De-identification technologies frequently work at the dataset level, the FHIR store level and the DICOM store level, depending on the requirements of a project. They can be used to share information with non-privileged groups, assemble datasets include two-way reversable methods and non-reversable one-way methods.

Tokenization (R)

This technique is increasingly popular because it preserves the format of data. It substitutes a sensitive data element with a non-sensitive, randomized equivalent that can be used for various analytics and ML tasks and is resistant to attacks from quantum computers. The replacement data element is known as a token, which essentially serves as a mapping or translation mechanism.

Tokenization is suitable for analytical applications as well as other applications that may require fast operations. It also can search on encrypted data values, in some cases translating clear text values or enabling "fuzzy search" on protected data. The high level of flexibility built into tokenization technology is appealing to businesses.

Format-preserving encryption (R)

This technique is used to preserve the format of data. It substitutes a sensitive data element with a non-sensitive encrypted equivalent that can be used for various analytics and ML tasks. It's often used when there's a need for a masked data set, such as validating production data or when it's desirable to maintain the actual number of digits on a credit card number or Social Security number, so the data can be used by legacy systems or adhere to regulatory standards. It is less secure than tokenization and approximately ten times slower than traditional encryption. Like the Advanced Encryption Standard (AES), it is not resistant to attacks from quantum computers.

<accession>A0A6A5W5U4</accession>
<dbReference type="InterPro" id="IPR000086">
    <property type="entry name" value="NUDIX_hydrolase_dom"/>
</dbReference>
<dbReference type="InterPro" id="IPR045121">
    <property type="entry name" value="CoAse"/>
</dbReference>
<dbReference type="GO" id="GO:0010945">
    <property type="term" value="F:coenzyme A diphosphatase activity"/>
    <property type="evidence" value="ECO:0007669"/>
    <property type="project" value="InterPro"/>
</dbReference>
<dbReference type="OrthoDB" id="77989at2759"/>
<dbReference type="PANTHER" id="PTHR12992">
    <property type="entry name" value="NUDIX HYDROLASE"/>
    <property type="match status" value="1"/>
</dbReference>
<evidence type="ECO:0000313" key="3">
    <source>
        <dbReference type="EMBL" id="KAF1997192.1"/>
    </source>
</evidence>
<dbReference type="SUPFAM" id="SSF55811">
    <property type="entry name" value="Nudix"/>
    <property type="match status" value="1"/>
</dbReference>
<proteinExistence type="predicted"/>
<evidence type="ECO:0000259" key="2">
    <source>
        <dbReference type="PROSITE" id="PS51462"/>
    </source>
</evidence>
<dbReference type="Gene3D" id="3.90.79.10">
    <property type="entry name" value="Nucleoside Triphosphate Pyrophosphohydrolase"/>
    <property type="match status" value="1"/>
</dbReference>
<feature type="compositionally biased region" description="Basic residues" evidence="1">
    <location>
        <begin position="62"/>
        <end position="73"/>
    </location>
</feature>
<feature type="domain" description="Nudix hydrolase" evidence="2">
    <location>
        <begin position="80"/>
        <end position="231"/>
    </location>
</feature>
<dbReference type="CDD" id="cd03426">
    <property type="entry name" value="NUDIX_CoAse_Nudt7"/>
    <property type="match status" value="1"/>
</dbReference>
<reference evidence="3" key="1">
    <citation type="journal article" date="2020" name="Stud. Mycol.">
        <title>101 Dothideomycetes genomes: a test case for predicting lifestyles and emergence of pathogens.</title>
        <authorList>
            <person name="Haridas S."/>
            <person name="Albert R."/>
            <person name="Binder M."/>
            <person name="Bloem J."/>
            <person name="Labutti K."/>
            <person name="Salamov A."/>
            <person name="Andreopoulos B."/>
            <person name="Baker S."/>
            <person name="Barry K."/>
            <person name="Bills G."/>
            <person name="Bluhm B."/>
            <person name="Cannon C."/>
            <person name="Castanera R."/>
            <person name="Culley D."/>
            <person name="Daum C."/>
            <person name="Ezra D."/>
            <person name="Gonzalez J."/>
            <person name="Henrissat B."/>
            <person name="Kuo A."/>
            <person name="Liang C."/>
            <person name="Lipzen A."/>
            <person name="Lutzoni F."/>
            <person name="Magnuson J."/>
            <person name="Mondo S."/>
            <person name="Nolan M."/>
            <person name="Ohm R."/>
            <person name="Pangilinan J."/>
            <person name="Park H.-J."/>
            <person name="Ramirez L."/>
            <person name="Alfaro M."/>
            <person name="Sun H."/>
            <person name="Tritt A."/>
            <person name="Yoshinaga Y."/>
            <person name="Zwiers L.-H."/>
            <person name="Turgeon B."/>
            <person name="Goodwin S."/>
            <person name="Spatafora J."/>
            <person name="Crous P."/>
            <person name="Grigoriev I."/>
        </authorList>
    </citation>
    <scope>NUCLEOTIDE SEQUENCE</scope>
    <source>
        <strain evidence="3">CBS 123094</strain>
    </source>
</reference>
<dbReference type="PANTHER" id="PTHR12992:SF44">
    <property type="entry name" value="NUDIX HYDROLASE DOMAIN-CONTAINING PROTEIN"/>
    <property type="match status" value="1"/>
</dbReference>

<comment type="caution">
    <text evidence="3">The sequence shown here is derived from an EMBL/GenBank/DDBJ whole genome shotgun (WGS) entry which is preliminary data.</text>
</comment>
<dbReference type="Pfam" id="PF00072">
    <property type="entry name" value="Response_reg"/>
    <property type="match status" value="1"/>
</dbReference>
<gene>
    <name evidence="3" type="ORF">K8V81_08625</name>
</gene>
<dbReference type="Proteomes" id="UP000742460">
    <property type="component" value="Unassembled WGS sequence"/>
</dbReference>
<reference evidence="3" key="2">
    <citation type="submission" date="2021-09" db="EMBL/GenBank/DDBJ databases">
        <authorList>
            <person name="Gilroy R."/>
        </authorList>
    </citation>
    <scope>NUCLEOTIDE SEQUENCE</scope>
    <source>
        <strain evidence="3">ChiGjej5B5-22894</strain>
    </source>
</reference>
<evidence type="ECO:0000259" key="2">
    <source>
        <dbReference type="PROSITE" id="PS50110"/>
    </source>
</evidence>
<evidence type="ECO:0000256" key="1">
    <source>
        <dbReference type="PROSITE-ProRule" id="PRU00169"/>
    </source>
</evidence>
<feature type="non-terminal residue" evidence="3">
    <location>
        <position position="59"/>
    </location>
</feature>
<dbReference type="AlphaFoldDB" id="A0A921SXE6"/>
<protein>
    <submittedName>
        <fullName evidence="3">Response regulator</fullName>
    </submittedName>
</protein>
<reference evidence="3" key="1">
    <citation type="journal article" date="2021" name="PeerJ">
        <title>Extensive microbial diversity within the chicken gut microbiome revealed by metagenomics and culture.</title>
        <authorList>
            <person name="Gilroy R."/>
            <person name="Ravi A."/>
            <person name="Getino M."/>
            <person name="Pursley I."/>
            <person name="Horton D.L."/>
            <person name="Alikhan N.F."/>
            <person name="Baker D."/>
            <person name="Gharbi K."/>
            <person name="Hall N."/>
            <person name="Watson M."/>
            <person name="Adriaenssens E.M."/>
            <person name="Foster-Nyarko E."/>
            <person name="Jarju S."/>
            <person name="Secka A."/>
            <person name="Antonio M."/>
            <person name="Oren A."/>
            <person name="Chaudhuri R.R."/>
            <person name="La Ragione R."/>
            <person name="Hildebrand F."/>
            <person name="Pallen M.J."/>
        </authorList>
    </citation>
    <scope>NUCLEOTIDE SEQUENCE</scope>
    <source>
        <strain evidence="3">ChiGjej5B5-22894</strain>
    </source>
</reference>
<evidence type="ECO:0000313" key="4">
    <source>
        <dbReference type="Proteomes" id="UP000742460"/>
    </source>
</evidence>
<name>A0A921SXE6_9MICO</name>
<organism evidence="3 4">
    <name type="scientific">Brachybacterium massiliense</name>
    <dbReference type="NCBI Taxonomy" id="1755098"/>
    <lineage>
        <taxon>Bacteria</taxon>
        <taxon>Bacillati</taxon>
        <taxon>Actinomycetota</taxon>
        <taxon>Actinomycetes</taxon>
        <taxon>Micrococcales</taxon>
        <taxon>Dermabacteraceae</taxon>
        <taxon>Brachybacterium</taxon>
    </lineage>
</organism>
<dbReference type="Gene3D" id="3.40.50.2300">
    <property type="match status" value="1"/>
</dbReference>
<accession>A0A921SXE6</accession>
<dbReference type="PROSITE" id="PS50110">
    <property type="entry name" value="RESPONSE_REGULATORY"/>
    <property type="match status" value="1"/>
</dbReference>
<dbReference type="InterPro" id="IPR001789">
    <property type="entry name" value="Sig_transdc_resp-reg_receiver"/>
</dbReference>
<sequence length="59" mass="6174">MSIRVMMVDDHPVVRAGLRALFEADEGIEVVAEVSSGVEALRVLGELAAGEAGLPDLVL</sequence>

Hashing (N)

This algebraic function converts data into a compressed numeric hash or hash value. While encryption is designed to work two ways (encrypt and decrypt), hashing involves an irreversible one-way operation. Although the technique can be used for a variety of purposes, it is particularly valuable when it's applied to certain aspects of security and privacy.

For example, hashing technology makes it possible to store passwords and other sensitive data without revealing the actual string. In fact, a company or website can't view the plaintext password—and if a user forgets or loses it, a complete reset is required. Yet, there are risks associated with hashing, including the incorrect use of the technology, which can open the door to security breaches.

Trusted execution environments (TEE)